Politics & Government

Pope Francis: Populist leaders could turn into next Hitler

Pope Francis warned of growing populist movements.
Pope Francis warned of growing populist movements. AP

Pope Francis issued a stark warning against growing populism movements, saying the waves of nationalist sentiment could produce the next Adolf Hitler.

The pope told Spanish newspaper El Pais that “in times of crisis, we lack judgment, and that is a constant reference for me.” Francis has frequently spoken out against what he sees as lack of appropriate response to multiple world crises including war and mass migration.

“The most obvious example of European populism is Germany in 1933. After the crisis of 1930, Germany is broken, it needs to get up, to find its identity, a leader, someone capable of restoring its character, and there is a young man named Adolf Hitler,” Francis said. “Hitler didn't steal the power, his people voted for him, and then he destroyed his people.”

He said people were swayed to vote for Hitler because he was a “charismatic leader” who “promised to give their identity back,” but instead “gave them a distorted identity.”

During his historic visit to Washington, D.C., Pope Francis made a stop Thursday to address a joint session of Congress. Highlights include immigration, the death penalty, environmental policy and the importance of family. (Nicole Cvetnic / McClat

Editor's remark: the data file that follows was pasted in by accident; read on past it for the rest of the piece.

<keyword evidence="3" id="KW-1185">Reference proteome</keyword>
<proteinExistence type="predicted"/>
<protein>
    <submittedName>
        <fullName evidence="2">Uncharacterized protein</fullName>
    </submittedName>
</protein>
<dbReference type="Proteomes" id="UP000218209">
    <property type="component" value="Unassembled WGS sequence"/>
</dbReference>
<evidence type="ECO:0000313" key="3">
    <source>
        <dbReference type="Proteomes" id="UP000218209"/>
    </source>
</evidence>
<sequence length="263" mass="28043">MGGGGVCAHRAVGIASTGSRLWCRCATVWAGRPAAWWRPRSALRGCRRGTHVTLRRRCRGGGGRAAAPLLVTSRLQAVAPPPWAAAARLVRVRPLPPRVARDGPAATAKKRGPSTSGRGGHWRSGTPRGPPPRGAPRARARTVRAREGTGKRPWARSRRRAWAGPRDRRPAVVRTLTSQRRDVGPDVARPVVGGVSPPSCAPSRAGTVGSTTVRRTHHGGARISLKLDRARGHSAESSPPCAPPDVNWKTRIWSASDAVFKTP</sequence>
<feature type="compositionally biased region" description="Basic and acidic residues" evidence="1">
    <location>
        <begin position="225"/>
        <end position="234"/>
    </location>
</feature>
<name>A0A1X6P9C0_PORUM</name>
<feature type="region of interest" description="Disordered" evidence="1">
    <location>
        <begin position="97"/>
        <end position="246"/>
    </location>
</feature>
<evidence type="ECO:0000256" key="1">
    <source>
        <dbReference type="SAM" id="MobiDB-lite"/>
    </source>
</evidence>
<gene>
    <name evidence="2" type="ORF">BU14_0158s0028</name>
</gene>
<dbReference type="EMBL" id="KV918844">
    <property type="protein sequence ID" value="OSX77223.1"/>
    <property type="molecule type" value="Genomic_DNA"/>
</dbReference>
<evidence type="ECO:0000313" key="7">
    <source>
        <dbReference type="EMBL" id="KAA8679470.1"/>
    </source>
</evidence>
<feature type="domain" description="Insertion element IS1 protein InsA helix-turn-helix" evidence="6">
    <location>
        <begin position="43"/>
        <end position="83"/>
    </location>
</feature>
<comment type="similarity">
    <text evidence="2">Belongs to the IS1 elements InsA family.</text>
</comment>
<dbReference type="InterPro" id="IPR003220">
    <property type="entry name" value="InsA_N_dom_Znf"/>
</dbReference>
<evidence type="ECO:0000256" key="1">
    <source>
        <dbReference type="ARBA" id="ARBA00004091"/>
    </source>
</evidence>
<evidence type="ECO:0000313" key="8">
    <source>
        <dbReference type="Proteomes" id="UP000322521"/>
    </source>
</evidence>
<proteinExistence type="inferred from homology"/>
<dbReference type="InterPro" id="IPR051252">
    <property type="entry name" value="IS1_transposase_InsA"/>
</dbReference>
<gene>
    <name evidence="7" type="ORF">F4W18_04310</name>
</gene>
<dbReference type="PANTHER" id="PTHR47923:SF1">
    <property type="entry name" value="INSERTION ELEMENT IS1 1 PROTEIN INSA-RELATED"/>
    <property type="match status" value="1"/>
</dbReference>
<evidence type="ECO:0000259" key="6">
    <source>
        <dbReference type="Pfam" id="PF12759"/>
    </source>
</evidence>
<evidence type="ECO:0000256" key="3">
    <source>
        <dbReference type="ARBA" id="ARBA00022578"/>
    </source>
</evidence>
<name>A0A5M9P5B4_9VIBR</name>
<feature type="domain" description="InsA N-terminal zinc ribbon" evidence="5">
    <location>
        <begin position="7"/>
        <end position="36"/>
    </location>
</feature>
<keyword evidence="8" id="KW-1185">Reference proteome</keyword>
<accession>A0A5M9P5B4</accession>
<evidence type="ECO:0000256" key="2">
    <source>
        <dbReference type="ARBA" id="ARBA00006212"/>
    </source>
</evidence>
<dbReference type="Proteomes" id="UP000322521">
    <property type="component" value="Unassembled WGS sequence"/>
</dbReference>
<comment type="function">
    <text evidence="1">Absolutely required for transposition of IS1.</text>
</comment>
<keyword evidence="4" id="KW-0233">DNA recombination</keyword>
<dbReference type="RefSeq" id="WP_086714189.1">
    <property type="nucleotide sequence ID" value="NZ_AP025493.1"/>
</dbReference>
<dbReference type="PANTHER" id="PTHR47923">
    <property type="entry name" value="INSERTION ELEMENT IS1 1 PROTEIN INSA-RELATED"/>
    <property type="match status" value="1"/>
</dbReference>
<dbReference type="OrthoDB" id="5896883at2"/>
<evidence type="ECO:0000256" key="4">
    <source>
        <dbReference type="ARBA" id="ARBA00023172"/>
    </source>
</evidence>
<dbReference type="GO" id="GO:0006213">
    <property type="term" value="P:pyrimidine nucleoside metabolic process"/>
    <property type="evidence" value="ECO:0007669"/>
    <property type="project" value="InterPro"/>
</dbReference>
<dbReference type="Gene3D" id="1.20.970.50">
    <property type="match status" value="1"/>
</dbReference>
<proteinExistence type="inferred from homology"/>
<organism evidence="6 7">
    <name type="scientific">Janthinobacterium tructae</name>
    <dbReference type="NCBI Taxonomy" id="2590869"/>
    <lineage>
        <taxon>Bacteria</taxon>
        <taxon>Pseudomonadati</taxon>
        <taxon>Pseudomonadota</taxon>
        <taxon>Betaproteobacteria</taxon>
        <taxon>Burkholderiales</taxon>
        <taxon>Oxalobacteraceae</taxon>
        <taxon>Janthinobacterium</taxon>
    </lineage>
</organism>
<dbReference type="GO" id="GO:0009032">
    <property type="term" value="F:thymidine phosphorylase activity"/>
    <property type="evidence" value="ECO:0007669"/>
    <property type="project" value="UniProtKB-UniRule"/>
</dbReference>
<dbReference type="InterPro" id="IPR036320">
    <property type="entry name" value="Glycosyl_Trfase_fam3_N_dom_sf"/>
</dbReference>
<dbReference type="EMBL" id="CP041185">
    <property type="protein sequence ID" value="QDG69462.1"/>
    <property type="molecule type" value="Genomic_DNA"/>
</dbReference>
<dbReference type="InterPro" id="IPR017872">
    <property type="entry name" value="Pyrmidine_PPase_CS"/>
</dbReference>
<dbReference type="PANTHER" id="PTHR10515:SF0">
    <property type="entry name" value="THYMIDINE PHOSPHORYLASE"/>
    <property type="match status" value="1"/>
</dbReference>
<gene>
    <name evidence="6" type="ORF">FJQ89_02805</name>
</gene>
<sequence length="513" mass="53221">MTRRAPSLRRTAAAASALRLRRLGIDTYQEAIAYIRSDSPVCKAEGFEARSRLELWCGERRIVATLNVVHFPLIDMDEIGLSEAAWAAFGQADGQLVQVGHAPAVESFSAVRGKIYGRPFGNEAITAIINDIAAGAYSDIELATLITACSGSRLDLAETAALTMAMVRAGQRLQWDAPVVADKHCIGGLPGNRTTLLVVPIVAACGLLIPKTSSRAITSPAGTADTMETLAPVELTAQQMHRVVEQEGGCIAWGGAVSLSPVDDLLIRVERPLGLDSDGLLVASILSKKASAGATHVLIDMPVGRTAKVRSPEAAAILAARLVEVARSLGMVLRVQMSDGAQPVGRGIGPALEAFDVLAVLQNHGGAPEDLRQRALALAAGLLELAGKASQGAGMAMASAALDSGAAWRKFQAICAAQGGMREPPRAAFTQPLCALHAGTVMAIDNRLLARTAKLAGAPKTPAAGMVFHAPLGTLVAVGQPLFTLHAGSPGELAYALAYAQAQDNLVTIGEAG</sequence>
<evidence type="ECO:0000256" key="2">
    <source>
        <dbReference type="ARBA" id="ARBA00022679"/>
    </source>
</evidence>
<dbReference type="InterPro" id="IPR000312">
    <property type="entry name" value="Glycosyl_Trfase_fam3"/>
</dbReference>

“Let's look for a savior who gives us back our identity and let us defend ourselves with walls, barbed-wire, whatever, from other people who may rob us of our identity,” Francis said in the voice of those who vote for such figures. “And that is a very serious thing.”

Just as in the U.S., populist leaders with anti-immigrant, anti-globalism sentiment have gained popularity across Europe. Although Francis has been publicly critical of President Donald Trump before, the pope told El Pais he will now wait and see what the new U.S. leader does.

“I don't like to get ahead of myself nor judge people prematurely. We will see how he acts, what he does, and then I will have an opinion,” he said. “But being afraid or rejoicing beforehand because of something that might happen is, in my view, quite unwise.”

Francis sent Trump greetings on Friday as the new president took office, offering prayers that God will grant Trump “wisdom and strength.”

“At a time when our human family is beset by grave humanitarian crises demanding farsighted and united political responses, I pray that your decisions will be guided by the rich spiritual and ethical values that have shaped the history of the American people and your nation’s commitment to the advancement of human dignity and freedom worldwide,” Francis wrote.

The pope’s words had a distinctly different tone than his public comments on Trump in the past. During the election, Francis spoke out against Trump’s anti-immigrant president and his popular campaign promise to build a border wall between the U.S. and Mexico. The leader of the world’s 1.2 billion Catholics said that anyone who wanted to build walls instead of bridges “is not Christian.”

  Comments